How to support someone struggling with grief

It can be hard to have a conversation with someone close to you, who’s lost a loved one. Our guide is here to help you get started.

When someone close to you loses a loved one and is grieving, you may find it hard to know what to say. You might worry about making them feel worse by saying the wrong thing or feel like you are intruding at their difficult time. You may think that they should give the bereaved person some space, because there’s nothing you can do to help.

How to offer support to a bereaved friend or family member

By showing the person you care about that you are there for them, you will be supporting them. This can be very comforting and can help to ease them through the grieving process. Although you can’t take away their pain, there are a number of things you can do or say, which might help.

Don’t be afraid to just ‘be there’

Losing someone close to you can be one of the most difficult times of your life. Grief can make people feel a whole host of emotions, including anger, guilt and extreme sadness. It can be an isolating time, too, so having someone around to talk to can really help.

You may feel uncomfortable about approaching the bereaved person or worry that you’ll make things worse. But you don’t have to offer advice or do anything special. The most important thing is to be there for them.

What should I say?

Here are a few ideas of simple phrases that can help start a conversation:

  • I’m sorry that this has happened to you. Expressing your concern can be a real comfort.

  • I don’t know what to say, but I’m here for you. Be honest with them, you don’t have to offer solutions.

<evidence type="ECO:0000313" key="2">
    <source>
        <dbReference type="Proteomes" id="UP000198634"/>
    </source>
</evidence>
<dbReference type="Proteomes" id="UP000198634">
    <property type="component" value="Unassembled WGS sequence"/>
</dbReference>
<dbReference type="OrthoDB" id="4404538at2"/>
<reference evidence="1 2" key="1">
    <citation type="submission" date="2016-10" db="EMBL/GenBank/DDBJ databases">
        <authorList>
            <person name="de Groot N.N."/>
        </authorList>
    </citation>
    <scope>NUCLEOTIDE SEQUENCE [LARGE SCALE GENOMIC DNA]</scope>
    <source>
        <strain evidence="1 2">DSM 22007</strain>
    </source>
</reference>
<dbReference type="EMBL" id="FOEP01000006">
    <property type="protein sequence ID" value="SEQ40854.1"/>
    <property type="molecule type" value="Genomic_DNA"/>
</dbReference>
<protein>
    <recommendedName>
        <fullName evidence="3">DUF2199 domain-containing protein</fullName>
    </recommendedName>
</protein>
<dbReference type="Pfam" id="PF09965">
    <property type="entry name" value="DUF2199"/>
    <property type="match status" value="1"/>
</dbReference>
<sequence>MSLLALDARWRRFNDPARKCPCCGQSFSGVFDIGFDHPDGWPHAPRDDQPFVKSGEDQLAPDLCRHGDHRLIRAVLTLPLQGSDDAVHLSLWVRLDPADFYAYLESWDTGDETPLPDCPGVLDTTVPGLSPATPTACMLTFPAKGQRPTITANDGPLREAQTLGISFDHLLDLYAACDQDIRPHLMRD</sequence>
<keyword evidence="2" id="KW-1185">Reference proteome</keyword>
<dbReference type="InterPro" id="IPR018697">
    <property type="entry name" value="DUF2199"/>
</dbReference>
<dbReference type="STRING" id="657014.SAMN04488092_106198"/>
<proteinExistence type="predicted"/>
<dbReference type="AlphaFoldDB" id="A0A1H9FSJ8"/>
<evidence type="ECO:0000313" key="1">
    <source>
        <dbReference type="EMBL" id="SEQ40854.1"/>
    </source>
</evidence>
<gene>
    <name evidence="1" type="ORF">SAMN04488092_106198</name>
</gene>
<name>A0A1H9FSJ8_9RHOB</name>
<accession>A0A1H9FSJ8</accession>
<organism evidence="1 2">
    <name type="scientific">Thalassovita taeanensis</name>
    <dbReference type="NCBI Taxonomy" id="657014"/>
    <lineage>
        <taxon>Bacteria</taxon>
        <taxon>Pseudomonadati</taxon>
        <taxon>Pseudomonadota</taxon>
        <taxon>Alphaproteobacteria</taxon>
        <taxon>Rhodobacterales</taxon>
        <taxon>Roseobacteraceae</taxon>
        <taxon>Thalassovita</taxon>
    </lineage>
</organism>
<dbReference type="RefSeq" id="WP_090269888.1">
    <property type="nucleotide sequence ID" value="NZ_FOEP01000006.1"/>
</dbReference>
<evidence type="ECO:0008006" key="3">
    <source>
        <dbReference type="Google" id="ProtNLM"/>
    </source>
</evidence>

• How are you feeling? When it’s the right time, you can ask sensitive questions, which may make the grieving person feel better about opening up.

  • I’m here to listen – you don’t have to say anything, but being a listening ear can be a great support.

What else can I do to help?

  • Don’t avoid the subject – if the name of the deceased crops up, talk about them openly

  • Let them tell you how their loved one died – it can make it easier for them to tell the story over and over again, and help them to come to terms with what’s happened, so just be patient

  • Let them know that it’s ok for them to show their emotions, whether this is anger or sadness

  • If they want to sit in silence, just be there for them

  • Offer your help – they need support with a practical task, like the funeral arrangements, but be afraid to ask

  • You could also offer to run an errand, drop off a meal, take them out for lunch, go for a walk with them, take care of housework or many other tasks that may seem small but make a big difference

Don’t be afraid to ask for help

Benenden Health members can call the Mental Health Helpline if they find themselves affected by bereavement and are struggling with grief. The helpline can offer 24-hour support from a qualified therapist during this difficult time.